Johnson rebounds to shut down Yanks

Jim Johnson had a slight margin for error a night after the Baltimore Orioles closer allowed a tie game to turn into a blowout.

Not that a one-run lead with the top of the New York Yankees lineup is much.

“It would have been nice to have a big lead, but I kind of figured that’s how it usually works,” said Johnson, who led the MLB in saves (51). “You have a rough one and you are put right under the pressure cooker for the next outing. You just have to trust your stuff.”

Twelve pitches later — including a game-ending strikeout of floundering Yankees slugger Alex Rodriguez — and Johnson secured his first postseason save and the Orioles had a 3-2 victory in Game 2 of the American League Division Series at Orioles Park at Camden Yards on Monday night to knot the best-of-five series, 1-1.

Johnson admitted to “doing something a little different” in the way he was throwing the ball before the game, although he made no drastic changes to his regimen after he allowed five runs and recorded only one out in the ninth inning of Sunday’s 7-2 Yankees win in Game 1.

“You put your pants on,” Johnson quipped. “Honestly, I do the same thing every day. I looked at the tape this morning. Obviously, when you have an outing like that the night before, you want to go out right away.”

Like Game 1 with Jason Hammel on the mound, Game 2 starter Wei-Yin Chen held the Yankees mostly in check. He worked 6-1/3 innings, allowing eight hits and two runs before the bullpen allowed just one hit the rest of the way.

Only one of the runs Chen allowed was earned, due to an infield error, although a missed tag by Orioles catcher Matt Wieters and some stunning dance moves by Ichiro Suzuki in the first inning was the true culprit. A relay throw home by Orioles second baseman Robert Andino on a single by Robinson Cano looked to have Suzuki out by a good 15 feet before Suzuki’s acrobatics.

“I thought I might have nicked a button, but it was close,” Wieters said with a smirk as the replay ran on a TV screen behind him in the Orioles’ clubhouse. “He’s quick and made a pretty good move. I wish I could have got him.”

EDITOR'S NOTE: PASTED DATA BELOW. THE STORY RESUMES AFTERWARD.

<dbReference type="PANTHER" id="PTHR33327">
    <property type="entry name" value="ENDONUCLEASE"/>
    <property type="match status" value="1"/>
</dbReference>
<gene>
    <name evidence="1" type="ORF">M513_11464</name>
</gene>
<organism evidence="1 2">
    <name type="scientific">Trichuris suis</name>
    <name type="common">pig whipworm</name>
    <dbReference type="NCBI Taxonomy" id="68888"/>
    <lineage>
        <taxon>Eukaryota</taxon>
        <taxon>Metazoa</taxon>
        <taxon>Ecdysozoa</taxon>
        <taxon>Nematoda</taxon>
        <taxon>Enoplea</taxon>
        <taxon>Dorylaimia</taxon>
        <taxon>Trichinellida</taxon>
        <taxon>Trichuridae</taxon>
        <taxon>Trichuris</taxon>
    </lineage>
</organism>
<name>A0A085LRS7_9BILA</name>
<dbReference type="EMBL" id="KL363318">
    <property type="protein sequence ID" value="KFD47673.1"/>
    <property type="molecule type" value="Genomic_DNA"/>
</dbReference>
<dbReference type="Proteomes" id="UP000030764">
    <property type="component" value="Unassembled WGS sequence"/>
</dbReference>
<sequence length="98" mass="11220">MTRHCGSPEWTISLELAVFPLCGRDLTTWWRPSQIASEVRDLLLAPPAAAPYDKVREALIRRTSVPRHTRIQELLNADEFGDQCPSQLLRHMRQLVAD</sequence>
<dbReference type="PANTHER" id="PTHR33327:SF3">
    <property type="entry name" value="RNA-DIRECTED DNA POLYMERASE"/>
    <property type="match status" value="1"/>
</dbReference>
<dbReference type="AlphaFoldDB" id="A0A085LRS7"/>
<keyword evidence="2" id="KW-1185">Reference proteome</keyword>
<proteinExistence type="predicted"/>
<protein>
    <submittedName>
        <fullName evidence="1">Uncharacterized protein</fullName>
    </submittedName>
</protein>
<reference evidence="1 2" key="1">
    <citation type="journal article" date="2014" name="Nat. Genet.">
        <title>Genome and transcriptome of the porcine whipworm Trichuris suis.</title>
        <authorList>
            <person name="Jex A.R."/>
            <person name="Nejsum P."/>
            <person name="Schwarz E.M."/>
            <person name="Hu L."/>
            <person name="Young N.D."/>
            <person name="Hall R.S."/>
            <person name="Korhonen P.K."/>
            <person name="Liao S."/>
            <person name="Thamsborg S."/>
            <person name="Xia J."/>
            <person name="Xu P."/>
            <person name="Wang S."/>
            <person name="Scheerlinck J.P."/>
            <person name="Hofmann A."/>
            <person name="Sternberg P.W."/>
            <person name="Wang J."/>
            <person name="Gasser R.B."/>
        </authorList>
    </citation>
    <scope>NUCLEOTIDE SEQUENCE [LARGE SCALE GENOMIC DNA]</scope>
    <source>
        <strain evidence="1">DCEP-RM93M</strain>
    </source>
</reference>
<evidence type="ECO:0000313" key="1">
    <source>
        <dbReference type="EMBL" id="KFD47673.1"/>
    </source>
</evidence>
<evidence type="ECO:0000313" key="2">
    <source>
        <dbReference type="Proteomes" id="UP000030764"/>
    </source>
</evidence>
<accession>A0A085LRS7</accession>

Then came a base-running blunder that stunted a two-run Orioles rally in the third inning. J.J. Hardy appeared primed to score from second on an Adam Jones single through the left side as third base coach DeMarlo Hale waved his arms feverishly.

“I thought Jeter fielded it and the only play he would have would be to throw it to third,” Hardy said. “I didn’t want to get caught rounding third. It turned out he didn’t field it and I looked like an idiot.”

And the fans — this time clutching white towels instead of orange — let him have it after the inning ended on a Wieters popout.

“My teammates picked me up a couple times,” said Hardy, who also had an error at shortstop. “I made a couple miscues. In the playoffs, against these guys, you can’t have those. We were fortunate to come up with a win tonight.”

The Orioles got that third run in the sixth inning on a Mark Reynolds RBI single.

As much as Johnson talked up the fact that he didn’t change his routine on Monday, that wasn’t necessarily the case.

Before the game, Johnson presented fellow reliever Darren O’Day with a massive check (like the one presented to lottery winners) for $200 to make good on a bet lost on a basketball game the two played. O’Day said he had the real check in his locker and the money would go to his an animal rescue charity.

Afterward, Johnson gave Orioles principal owner Peter Angelos the game ball from his 43rd save, which sealed the Orioles’ first winning season since 1997.

One habit that Johnson and the Orioles would probably like to stick to, however, is their road success at Yankee Stadium, where the series resumes on Wednesday; Baltimore was 6-3 in the Bronx during the regular season.